Burned out in the aftermath of a job gone wrong, Paul is given a simple job- to watch a beautiful woman.
But, isolated and ever more paranoid, he finds himself between his duty, desire…
Without a doubt in my mind, this is a near-perfect example of minimalist storytelling. Coming in at around sixty pages (as formatted for my review copy) it might not seem like it, but as each page is a complete panel in itself there isn’t a lot of time to lay the groundwork. What’s beautiful about Her! is that David Taylor doesn’t try.
As the story opens, and in fact throughout the entire book, we’re told only what we need to know at any given moment. Paul is an agent for an organization, and has on occasion been given unsavory tasks. As a result, he’s become jaded and in at least one case, sloppy. After an extremely bad judgment call, Paul is given a no-brainer… whether it’s meant as a break or a punishment for him is left for Paul- and the reader- to decide. His job is to watch a woman.
We don’t know why. We don’t know who she is, if she’s a suspect or a potential victim, and just like with the rest of the book, it really doesn’t matter.
Until it does.
As Paul ponders past mistakes and current misfortunes, he finds himself drawn to the mystery of Her. He doesn’t know any more than we do… why he’s watching her or what he’s supposed to be watching for. So he just watches. Just like his readers, at every step Paul is given only enough information to move him (and us) along to the next page.
In a beautiful exhibition of thaumaturgical comicbook creation (“as above, so below”), Taylor’s art reflects his writing. The story is told in stark black and white, with no frills or unnecessary detail. Just what we need to get us to the next page, at which point the next piece of the puzzle is revealed. Paul is drawn as a lean, hardened individual who’s seen more than his share of the Bad. For her part, the woman is given every bit of mystery a nourish femme fatale could ask for. Even in the relatively simple drawing style, she’s given beauty and an obvious past all her own. Could be a good past. Could be a horrific one. We don’t know, nor do we need to.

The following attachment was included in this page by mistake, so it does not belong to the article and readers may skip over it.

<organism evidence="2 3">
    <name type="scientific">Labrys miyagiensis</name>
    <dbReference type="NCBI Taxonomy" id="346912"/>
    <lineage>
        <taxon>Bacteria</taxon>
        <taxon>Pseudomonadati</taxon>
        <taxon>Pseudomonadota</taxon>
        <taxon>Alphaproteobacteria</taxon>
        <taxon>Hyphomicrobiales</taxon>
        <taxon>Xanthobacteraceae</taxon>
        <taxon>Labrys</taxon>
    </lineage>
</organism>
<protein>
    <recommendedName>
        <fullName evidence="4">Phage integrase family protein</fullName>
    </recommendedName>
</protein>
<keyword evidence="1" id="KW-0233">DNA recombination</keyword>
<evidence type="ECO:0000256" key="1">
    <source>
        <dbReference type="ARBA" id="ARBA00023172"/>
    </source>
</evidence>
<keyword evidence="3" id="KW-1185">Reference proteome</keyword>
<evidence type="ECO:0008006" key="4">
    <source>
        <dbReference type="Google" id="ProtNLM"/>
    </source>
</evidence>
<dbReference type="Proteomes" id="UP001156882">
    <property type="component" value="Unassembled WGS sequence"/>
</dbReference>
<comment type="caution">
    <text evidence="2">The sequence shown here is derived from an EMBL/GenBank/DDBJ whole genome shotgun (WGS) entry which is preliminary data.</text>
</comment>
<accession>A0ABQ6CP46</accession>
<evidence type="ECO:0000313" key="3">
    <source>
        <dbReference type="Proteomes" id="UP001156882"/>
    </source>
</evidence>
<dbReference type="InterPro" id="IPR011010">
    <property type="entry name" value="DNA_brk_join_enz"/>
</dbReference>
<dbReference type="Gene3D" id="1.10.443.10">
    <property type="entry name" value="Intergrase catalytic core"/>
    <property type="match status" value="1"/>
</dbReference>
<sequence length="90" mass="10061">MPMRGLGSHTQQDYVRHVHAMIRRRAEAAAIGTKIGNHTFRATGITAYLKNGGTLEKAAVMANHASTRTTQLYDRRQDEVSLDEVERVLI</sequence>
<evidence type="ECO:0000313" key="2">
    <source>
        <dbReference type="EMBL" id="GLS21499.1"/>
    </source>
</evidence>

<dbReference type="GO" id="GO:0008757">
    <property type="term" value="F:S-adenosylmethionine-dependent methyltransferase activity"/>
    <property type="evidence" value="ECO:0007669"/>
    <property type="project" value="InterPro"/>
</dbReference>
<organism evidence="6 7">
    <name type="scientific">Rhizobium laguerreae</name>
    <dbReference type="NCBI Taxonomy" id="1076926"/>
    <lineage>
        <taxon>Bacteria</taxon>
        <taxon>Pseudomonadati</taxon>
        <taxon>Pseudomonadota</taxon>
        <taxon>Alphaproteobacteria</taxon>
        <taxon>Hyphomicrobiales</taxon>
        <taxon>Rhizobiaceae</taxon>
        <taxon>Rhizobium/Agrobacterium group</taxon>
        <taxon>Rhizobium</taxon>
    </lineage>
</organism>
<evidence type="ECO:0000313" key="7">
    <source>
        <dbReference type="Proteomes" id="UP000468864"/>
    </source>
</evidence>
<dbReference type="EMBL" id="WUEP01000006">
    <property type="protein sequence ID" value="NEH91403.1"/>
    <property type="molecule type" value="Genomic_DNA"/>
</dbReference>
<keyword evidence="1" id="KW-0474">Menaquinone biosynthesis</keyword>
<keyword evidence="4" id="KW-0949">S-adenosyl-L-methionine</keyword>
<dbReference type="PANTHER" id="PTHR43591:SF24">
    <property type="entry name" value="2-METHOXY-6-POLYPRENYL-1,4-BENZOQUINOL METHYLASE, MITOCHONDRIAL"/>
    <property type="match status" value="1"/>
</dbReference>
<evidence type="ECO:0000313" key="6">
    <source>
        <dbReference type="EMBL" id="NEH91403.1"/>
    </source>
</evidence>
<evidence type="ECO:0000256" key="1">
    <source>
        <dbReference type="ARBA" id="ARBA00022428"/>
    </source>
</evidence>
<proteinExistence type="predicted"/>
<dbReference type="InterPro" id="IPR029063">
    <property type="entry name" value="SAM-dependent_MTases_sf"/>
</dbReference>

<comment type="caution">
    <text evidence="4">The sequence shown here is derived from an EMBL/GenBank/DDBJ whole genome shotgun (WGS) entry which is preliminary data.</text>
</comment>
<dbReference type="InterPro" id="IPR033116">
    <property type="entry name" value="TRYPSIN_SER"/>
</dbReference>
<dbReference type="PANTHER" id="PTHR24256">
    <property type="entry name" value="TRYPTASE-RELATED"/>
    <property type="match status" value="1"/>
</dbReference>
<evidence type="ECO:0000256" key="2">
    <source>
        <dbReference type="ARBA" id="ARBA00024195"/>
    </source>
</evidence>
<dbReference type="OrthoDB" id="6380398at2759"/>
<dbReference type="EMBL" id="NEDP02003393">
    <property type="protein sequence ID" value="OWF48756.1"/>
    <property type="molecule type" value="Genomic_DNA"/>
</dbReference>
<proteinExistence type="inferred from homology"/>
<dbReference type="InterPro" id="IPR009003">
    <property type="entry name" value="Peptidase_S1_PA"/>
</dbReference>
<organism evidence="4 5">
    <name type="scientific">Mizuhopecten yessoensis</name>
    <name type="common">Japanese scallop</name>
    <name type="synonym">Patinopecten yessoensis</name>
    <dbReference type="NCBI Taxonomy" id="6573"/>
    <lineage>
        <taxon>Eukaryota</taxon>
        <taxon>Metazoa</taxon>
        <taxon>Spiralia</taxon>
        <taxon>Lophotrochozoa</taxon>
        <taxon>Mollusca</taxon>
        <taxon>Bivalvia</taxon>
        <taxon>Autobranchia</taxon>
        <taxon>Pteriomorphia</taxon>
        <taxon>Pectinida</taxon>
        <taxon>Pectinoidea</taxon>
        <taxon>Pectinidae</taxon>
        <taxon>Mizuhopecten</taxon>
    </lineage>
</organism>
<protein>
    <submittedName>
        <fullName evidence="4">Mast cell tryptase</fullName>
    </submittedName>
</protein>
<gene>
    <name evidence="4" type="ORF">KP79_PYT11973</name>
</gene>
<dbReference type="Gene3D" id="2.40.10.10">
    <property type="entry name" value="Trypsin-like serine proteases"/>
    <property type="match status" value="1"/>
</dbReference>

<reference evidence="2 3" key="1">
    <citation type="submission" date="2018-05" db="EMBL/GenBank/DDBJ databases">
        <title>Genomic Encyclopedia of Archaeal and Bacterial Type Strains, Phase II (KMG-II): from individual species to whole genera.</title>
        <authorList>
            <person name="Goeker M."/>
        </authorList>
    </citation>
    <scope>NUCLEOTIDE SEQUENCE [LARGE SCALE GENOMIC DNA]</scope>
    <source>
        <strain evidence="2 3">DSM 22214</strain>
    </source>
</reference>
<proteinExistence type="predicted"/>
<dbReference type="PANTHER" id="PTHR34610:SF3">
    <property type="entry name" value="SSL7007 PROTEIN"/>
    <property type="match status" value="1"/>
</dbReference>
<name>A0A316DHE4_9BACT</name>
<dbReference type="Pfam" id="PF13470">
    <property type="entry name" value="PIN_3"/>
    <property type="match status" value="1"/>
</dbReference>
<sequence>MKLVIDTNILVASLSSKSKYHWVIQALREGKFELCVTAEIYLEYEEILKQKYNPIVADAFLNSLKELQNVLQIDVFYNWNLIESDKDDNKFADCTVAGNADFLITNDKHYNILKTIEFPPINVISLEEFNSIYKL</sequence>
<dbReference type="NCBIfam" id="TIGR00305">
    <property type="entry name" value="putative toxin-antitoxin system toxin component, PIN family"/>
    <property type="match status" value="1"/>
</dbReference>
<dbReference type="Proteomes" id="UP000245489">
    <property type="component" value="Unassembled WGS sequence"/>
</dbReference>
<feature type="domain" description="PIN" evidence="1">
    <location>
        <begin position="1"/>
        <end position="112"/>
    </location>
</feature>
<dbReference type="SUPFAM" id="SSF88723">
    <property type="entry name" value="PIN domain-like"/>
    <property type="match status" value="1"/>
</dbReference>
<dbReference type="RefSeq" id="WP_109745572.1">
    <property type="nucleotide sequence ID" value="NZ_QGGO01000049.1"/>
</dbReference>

Until we do.
This is why I still read comics, and still get excited enough to want to review them. I refer (maybe a little too often) to the concept of “show, don’t tell”. It’s a style of storytelling that takes guts on the part of the storyteller, because it puts part of the process firmly in the hands of the reader. For a writer, the single person who knows what the story is from the start, to give up that kind of control over their baby takes a leap of faith. You can’t worry about whether or not readers will see it coming, or if they’ll “get it”. That part of it is out of your hands as a writer. You just have to trust in the decisions you’ve made regarding the kind of story you’ve decided to tell. It might not work for every story, at least to this degree, but it works very well here.
Her! is an outstanding example of the the gold that can be found in independent comics. It (and more of his work) is available to read for free online, right this second! So quit sitting around listening to me yammer on about it… go read.
Final score: 10+